On January 18, 2024, FERC granted a certificate of public convenience and necessity to Transcontinental Gas Pipe Line Company, LLC (“Transco”) to construct and operate the Texas to Louisiana Energy Pathway Project (“Texas to Louisiana Project”), an approximately $91.8 million expansion project designed to provide 364,400 dekatherms per day of firm transportation service to EOG Resources, Inc. (“EOG Resources”). The Texas to Louisiana Project will provide firm transportation service to EOG Resources through a combination of (1) the conversion of Transco’s IT Feeder System to firm transportation service, (2) the turnback of certain firm transportation service by Transco’s existing customers, and (3) the addition of incremental firm transportation service made possible by the construction of a new compressor station and modifications to existing compressor stations in Texas. The Texas to Louisiana Project is fully subscribed by EOG Resources pursuant to a fifteen-year precedent agreement (“Project Precedent Agreement”).Continue Reading FERC Grants Certificate to Transco’s Texas to Louisiana Energy Pathway Project

On December 20, 2023, FERC approved the California Independent System Operator Corporation’s (“CAISO”) proposal to establish the Extended Day Ahead Market (“EDAM”), which allows external Balancing Authority Areas (“BAAs”) to participate in CAISO’s day-ahead market. FERC also approved CAISO’s Day Ahead Market Enhancements (“DAME”) proposal, which establishes two new day-ahead market products: Imbalance Reserves and Reliability Capacity. FERC approved the CAISO’s proposals but rejected the proposed EDAM access charge without prejudice. CAISO must submit a compliance filing addressing FERC’s conditions within sixty (60) days of the Order.Continue Reading FERC Conditionally Approves CAISO Market Expansion

On November 30, 2023, the Commission denied a waiver request and a request for remedial relief from Ridgeview Solar LLC (“Ridgeview Solar”). Ridgeview Solar had sought a waiver or remedial relief from the procedural deadline in section 212.4 of the PJM Interconnection, L.L.C. (“PJM”) Open Access Transmission Tariff (“Tariff”) to post security after the deadline outlined in the section.Continue Reading FERC Rejects Solar Developer’s Request for Waiver of Security Posting Requirements After Using the Wrong Form; FERC Urges Tariff Changes

On December 19, 2023, FERC issued a Notice of Inquiry (“NOI”) to examine whether and how to revise its policy on providing blanket authorizations for holding companies, including investment companies, to acquire securities in electric utilities and their upstream owners pursuant to section 203(a)(2) of the Federal Power Act (“FPA”). Specifically, the Commission is soliciting comment on what constitutes control of a public utility in evaluating holding companies’ requests for authorization and what factors it should consider when evaluating control. Commissioner Mark Christie concurred with a separate statement, stating that FERC should examine whether investment companies are truly acting as passive investors in electric utilities and whether FERC’s blanket authorization practices are still sufficient to protect the interests of the electric utilities’ customers.Continue Reading FERC Opens Inquiry into Upstream Investment Interests in Public Utilities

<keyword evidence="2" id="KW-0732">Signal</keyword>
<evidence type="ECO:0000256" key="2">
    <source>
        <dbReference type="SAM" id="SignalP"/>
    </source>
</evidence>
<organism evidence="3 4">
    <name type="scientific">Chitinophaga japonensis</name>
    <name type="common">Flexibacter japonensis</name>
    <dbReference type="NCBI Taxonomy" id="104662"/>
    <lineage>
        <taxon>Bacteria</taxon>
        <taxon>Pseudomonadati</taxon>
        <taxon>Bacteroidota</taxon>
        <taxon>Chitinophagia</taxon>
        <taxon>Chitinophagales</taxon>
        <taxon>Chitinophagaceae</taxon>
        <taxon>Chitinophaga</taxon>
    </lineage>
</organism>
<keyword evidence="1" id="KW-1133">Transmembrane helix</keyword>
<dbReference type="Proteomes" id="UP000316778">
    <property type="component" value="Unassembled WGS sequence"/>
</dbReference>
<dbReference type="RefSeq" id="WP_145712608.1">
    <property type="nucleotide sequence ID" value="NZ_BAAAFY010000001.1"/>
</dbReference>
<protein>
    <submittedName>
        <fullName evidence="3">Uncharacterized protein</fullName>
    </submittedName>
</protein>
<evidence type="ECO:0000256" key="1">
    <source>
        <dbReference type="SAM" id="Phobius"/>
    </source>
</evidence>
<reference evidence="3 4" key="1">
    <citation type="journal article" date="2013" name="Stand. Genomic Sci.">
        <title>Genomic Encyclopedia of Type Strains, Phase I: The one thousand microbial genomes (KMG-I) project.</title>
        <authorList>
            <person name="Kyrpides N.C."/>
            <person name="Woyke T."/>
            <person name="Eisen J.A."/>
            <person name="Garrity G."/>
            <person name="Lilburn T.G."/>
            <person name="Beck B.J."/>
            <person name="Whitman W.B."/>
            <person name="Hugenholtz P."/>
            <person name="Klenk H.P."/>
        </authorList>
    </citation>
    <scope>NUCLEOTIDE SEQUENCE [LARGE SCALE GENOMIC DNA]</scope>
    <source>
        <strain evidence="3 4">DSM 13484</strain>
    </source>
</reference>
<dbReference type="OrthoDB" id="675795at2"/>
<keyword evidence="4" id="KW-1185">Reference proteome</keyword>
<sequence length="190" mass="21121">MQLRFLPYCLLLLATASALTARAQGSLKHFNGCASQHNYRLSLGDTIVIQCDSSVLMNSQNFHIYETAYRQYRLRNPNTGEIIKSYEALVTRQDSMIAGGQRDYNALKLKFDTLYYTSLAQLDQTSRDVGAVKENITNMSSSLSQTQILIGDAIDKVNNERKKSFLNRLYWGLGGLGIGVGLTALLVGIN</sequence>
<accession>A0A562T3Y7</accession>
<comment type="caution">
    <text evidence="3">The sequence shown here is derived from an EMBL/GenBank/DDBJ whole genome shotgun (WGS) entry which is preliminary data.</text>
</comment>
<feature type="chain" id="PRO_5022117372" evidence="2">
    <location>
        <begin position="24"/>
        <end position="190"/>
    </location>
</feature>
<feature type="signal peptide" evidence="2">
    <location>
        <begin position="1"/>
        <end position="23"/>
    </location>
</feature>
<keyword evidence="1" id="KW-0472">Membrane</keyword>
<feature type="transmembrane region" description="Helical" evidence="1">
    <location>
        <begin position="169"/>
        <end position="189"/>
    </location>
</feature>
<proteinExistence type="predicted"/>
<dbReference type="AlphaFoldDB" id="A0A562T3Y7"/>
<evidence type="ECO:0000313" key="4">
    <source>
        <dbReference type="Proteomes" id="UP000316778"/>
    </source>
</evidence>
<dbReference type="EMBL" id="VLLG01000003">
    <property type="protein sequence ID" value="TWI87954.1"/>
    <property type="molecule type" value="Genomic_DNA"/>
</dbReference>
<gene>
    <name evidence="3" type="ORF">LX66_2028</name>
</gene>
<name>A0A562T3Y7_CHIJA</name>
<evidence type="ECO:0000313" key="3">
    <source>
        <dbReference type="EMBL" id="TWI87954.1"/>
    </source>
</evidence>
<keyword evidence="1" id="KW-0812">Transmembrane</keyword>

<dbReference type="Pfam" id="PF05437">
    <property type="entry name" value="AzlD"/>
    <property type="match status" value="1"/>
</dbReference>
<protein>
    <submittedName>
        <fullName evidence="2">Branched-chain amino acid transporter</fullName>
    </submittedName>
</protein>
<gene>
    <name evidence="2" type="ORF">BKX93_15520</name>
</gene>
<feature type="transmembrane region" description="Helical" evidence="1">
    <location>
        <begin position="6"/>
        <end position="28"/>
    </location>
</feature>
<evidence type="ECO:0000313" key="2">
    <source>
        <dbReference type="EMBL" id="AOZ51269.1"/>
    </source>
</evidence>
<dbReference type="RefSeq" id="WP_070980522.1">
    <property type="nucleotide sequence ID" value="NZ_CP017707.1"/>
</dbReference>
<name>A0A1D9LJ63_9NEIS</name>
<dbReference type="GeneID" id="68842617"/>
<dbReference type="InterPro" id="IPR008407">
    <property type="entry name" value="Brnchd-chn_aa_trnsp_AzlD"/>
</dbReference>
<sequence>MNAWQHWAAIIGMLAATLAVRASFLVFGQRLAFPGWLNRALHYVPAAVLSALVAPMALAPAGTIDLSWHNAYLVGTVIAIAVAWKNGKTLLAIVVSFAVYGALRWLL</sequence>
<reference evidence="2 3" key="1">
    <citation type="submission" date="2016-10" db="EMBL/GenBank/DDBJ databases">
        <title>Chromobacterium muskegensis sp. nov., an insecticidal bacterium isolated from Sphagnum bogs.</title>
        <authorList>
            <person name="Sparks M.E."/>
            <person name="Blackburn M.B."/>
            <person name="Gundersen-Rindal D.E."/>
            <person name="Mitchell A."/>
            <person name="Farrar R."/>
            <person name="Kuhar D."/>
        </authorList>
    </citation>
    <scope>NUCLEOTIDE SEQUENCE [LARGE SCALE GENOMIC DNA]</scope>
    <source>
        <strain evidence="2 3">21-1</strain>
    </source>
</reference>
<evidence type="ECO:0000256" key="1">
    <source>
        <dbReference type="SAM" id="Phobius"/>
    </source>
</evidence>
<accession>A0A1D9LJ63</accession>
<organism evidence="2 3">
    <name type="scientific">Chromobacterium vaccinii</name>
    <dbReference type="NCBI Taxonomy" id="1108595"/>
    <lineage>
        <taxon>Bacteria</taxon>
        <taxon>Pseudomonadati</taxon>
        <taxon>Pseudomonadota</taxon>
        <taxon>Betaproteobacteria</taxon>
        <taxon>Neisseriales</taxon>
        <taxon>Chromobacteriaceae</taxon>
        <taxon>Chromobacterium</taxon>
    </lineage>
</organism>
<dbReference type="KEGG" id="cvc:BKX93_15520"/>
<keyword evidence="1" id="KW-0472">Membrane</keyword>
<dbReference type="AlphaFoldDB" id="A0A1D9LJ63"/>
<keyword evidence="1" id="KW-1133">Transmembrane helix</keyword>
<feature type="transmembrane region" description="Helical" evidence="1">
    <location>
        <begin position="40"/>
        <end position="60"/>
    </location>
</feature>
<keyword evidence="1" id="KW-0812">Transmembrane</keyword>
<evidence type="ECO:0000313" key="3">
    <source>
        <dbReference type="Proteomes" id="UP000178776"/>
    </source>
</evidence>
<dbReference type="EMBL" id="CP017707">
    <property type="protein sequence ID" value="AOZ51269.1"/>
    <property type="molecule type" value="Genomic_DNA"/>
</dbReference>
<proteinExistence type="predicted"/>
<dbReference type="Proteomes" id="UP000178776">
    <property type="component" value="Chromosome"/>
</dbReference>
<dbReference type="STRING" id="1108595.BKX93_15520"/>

On December 12, 2023, FERC staff offered information and recommendations to help registered entities (i.e., users, owners, and operators of the bulk electric system) improve their compliance with mandatory Critical Infrastructure Protection (“CIP”) reliability standards and their overall cybersecurity postures (the “Report”).  The recommendations are based on FERC staff’s non-public CIP audits of U.S.-based North American Electric Reliability Corporation (“NERC”) registered entities during Fiscal Year 2023, which included the participation of NERC and the regional entities.  FERC staff found that registered entities generally met the mandatory requirements of the CIP Standards, although potential noncompliance and security risks remained. FERC staff also identified and made recommendations concerning other voluntary best practices that could improve cybersecurity.  FERC staff explained that the CIP standards aim to mitigate cybersecurity and physical security risks to the bulk electric system’s facilities and equipment.  The Commission approved the first set of eight mandatory CIP standards on cybersecurity on January 28, 2008, and has since revised the standards to respond to emerging cybersecurity issues.  FERC began its CIP standards audit program for registered entities in 2016 and has conducted CIP audits each year since.  Continue Reading FERC Staff Issues Report on Lessons Learned from 2023 CIP Audits